Ensuring that the product we build meets the high standards expected by customers is an ever lasting goal for every product that has ever been designed and sold. Shipping a product on time with quality is a goal that becomes challenging one way or another. There is pressure from the customers, market place, stakeholders, etc. at all times that clouds decision making at key moments when the product comes close to delivery. For example, the cook who has to rush into the next house (customer awaits) can allocate only one hour for cooking at the current house (customer). Some dishes can take longer to cook. Regardless, short cuts are found – the gas is turned on high, the vegetables are cut in large pieces and eventually, the food is not cooked completely as time perceived by him/ her runs out. Quality of the food becomes a casualty in the face of pressure of timely delivery.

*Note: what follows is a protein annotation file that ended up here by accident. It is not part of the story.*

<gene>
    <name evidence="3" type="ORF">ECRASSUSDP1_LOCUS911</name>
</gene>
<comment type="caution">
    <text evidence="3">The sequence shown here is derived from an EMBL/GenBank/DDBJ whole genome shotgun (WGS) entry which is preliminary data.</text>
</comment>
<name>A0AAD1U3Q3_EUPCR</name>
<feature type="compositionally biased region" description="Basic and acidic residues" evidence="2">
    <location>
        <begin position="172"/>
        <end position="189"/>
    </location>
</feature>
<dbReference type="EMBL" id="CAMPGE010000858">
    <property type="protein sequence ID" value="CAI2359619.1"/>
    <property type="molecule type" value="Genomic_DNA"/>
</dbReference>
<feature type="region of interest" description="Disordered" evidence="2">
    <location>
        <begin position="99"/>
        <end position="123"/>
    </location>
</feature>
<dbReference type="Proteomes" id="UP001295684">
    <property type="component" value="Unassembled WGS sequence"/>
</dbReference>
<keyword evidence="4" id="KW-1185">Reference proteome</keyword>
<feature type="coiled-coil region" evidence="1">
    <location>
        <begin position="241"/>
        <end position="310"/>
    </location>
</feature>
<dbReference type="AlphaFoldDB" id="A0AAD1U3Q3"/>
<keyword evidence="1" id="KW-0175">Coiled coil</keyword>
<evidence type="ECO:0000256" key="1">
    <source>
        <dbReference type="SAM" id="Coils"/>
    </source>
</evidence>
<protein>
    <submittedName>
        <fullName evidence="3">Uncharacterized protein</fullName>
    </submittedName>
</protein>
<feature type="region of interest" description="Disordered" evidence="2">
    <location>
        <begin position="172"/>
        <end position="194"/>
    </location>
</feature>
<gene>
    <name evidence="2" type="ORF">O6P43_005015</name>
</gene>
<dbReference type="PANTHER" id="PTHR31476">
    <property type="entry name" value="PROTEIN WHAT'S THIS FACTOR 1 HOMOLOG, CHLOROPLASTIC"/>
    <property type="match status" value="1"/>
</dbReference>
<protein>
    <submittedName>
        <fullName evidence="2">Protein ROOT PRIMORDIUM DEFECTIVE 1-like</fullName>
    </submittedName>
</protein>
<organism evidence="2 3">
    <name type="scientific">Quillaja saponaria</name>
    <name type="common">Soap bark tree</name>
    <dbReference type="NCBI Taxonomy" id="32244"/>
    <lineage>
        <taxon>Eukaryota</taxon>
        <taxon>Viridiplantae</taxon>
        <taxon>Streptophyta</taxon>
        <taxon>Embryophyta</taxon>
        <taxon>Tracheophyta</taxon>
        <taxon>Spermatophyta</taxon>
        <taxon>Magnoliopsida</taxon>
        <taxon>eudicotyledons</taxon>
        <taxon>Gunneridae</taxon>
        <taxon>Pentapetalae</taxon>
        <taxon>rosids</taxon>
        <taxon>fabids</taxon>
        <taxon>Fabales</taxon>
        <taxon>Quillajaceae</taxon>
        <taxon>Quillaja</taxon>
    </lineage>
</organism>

The same principle applies to the contractors entrusted to deliver quality roads. Quality metrics exist but like every honest product manager would admit, metrics are tangibles and do not necessarily mean that the product comes out and functions the way it was meant to at the start! Of course, an easy way to gamify the quality assurance process is to allot points based on customer feedback, give away badges and create a leaderboard so there is a sense of competition amongst the contractors. But this is after the event – after the road has been laid, after the horse has bolted the stable, after the match is played and the deed is done and dusted. It is also, in a sense, a trivial solution to the problem that needs more careful thought prior to implementation.